Post and beam construction dates back over 4,000 years, but don’t let age fool you: it’s still a popular technique, flexible enough to create traditional, contemporary or fusion homes. This construction method means great looking, character-filled houses can be effortlessly designed and it’s perfect if you’re keen on open plan space. So, how does post and beam differ from standard timber frame, and is it right for you?
How does it work?
In the most basic of terms, a post and beam home refers to anything constructed from vertical structural posts and horizontal beams. The variety of designs is vast, ranging from traditional green oak homes to ultra-modern designs.
In a traditional sense vertical posts and horizontal beams are jointed together, usually pegged, to form a structural frame upon which the walls are attached. As the frame is structural, the rest of the home, including the roof, relies on it for support – so it is not essential to have a large number of interior walls, making it ideal to create open plan spaces.
Oak is the traditional material choice, but contemporary structures often use engineered glulam beams to form the skeleton. Some companies, such as Huf Haus, specialise in modular post and beam where subsections of the house are prefabricated in a factory and then hoisted and bolted in place on site – so instead of a house consisting of hundreds of beams, it can be made up from as little as seven or eight of these units.
Why choose post and beam?
Post and beam’s unequalled aesthetic will bring plenty of character to your home’s interior. While beams are usually on display inside houses, it is common for them to be fully concealed on the outside by an exterior skin, which is rendered or covered with cladding, such as weatherboard. As a result, post-and-beam properties aren’t always easily recognisable from outside.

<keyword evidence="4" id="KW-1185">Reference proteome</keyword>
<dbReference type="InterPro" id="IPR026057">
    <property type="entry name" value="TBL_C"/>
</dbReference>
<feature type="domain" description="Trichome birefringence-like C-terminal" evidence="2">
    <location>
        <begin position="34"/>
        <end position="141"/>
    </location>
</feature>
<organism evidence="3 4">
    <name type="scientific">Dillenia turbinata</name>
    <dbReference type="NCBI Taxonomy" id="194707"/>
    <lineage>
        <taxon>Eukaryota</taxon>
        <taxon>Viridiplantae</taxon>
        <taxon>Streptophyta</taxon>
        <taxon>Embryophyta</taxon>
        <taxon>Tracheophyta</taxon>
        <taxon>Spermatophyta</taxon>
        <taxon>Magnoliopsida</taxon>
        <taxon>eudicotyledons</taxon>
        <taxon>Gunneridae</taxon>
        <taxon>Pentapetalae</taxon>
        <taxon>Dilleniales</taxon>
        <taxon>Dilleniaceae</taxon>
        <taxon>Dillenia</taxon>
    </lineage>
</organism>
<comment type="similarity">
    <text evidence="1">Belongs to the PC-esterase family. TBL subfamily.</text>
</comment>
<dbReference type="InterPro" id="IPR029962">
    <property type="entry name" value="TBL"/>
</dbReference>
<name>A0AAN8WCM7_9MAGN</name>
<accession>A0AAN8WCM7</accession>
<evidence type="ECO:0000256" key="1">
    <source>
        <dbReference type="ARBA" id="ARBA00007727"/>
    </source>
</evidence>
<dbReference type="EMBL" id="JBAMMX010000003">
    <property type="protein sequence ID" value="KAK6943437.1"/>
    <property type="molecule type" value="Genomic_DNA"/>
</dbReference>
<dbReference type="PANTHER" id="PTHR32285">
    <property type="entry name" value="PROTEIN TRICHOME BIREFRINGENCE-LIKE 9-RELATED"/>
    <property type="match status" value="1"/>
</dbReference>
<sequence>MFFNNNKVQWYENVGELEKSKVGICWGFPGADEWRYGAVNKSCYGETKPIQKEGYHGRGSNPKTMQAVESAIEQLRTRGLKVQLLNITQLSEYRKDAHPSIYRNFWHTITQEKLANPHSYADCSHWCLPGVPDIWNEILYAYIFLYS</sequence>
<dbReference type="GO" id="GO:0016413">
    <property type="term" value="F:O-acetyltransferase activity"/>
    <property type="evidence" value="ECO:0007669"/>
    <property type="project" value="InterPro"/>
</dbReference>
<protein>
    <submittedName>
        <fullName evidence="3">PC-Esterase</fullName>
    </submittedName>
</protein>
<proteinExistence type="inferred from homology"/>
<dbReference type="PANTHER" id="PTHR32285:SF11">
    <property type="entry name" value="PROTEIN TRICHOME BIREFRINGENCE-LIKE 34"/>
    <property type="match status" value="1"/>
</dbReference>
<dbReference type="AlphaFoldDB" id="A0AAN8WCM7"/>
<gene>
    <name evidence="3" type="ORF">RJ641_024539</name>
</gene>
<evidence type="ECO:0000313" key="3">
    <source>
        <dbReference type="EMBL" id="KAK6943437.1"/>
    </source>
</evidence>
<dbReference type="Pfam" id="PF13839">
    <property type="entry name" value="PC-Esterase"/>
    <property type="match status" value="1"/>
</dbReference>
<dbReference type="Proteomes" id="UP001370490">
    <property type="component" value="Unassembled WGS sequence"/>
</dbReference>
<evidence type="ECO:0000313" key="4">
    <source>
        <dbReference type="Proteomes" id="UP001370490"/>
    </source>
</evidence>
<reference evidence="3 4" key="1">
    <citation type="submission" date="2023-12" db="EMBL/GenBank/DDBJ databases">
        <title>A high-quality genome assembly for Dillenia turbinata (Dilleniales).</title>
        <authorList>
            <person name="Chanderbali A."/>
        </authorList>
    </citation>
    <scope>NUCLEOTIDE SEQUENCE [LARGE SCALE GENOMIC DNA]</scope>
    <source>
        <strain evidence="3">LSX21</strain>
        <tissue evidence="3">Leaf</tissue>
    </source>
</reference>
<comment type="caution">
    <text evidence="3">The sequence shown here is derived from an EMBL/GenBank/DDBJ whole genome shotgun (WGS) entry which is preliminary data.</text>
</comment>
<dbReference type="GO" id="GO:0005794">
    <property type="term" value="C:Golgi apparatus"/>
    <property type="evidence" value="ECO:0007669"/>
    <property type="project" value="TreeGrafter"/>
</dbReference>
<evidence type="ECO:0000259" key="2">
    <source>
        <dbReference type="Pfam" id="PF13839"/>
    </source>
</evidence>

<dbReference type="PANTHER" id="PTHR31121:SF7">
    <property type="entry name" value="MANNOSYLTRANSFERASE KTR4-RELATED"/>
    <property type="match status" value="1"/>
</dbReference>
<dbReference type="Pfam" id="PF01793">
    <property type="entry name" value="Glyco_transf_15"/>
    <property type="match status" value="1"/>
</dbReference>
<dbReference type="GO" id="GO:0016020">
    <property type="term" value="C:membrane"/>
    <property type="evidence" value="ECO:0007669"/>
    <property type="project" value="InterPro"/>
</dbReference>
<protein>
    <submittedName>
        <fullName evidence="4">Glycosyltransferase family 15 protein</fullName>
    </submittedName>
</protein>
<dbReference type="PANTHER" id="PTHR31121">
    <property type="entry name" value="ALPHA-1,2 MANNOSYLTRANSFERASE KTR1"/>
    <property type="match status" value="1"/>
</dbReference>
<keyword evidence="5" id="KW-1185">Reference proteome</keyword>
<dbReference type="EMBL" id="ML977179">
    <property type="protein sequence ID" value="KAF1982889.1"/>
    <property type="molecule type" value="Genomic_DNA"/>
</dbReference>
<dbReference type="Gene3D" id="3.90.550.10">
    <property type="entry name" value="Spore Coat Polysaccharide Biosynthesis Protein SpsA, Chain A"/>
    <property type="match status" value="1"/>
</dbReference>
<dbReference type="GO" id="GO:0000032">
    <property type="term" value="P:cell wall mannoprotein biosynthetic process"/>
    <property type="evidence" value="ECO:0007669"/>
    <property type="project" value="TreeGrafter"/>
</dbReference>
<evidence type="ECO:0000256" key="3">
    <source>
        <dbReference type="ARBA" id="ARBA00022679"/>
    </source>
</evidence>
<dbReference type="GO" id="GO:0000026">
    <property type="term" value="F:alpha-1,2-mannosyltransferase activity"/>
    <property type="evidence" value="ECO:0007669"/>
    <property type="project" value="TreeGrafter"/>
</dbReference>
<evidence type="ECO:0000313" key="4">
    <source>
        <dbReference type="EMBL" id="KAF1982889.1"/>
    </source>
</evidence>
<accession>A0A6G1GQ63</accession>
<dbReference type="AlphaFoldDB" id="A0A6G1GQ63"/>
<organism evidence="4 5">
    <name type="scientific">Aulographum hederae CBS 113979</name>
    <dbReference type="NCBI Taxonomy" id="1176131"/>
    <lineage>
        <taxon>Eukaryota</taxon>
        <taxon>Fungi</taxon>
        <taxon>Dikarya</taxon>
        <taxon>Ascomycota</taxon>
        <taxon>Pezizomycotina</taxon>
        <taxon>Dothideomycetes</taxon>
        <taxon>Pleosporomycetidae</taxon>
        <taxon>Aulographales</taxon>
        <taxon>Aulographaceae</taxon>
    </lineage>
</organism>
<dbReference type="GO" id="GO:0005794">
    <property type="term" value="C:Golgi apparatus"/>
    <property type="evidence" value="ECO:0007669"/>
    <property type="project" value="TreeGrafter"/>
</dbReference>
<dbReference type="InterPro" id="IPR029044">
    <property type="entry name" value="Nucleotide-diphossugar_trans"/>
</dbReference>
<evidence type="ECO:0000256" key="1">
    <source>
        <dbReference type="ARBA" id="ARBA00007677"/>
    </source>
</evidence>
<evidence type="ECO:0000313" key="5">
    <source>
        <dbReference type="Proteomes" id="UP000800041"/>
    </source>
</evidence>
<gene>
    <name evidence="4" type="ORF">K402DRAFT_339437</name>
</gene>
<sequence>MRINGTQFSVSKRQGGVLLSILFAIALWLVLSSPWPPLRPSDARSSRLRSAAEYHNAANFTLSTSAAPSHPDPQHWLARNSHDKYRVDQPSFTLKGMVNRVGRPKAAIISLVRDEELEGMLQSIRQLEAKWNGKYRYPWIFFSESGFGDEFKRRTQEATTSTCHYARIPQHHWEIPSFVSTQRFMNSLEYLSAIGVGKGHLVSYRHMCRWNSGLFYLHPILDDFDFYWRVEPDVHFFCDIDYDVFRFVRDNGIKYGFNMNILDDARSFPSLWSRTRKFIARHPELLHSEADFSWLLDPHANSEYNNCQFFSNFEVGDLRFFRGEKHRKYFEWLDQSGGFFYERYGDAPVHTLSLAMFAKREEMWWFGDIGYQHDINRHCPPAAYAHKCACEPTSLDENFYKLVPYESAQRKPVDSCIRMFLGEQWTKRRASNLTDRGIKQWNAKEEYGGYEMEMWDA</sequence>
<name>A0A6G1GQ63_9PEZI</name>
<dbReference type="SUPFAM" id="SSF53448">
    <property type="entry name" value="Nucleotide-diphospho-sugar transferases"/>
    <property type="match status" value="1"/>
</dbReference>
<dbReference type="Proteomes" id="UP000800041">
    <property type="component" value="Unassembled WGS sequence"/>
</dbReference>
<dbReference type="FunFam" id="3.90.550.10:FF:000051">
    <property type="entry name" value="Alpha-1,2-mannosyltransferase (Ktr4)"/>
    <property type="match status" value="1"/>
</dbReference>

It’s with space and dramatic interior design that this method comes into its own. For example, a whole gable end can be dedicated to use as a stunning double-height window, without losing any of the property’s structural integrity – beams at the top of the glazing can be load bearing to support the roof. And it lends itself to late changes, so if you want to modify room boundaries or knock through two rooms to make one while you’re building you can (as long as the walls aren’t load bearing).
Design-wise, post and beam is very flexible. “Clients often start by saying that they want something traditional, but they’re usually open to combining the frame with stainless steel and glass in conjunction with a post and beam frame,” says Andy Parker of timber frame specialists Carpenter Oak & Woodland. “So, when they say ‘traditional’ they usually mean the use of traditional materials, quality and craftsmanship. Also, as a method of construction it is something that many architects have a particular interest in, increasingly encouraging clients to consider it for their homes. If you want to find an architect that specialises in designing oak buildings with post and beam, visit the Directory of Oak Frame Architects.”
You get what you pay for with post and beam – a basic house can cost from 20-25 per cent more than a mainstream timber-frame construction. The website of post and beam specialists, Timberpeg, states that a typical home will cost between £100 and £150 per square ft depending on specification and local labour costs.
“The cost of a post and beam frame cannot be isolated because, once settled on as a method of construction, it drives lots of other decisions,” says Andy Parker. “It’s a common mistake to view a timber frame as a last-minute aesthetic add on; approached in that way it becomes a pure overhead to the build. If you choose a nice simple post and beam form, build up your envelope in conventional softwood and clad in timber then you will build for far less money than if you had built in many other methods. However, if you choose an arched brace truss, build up in Cotswold or Bath stone, then you’ll quickly be at the top end of the cost spectrum.”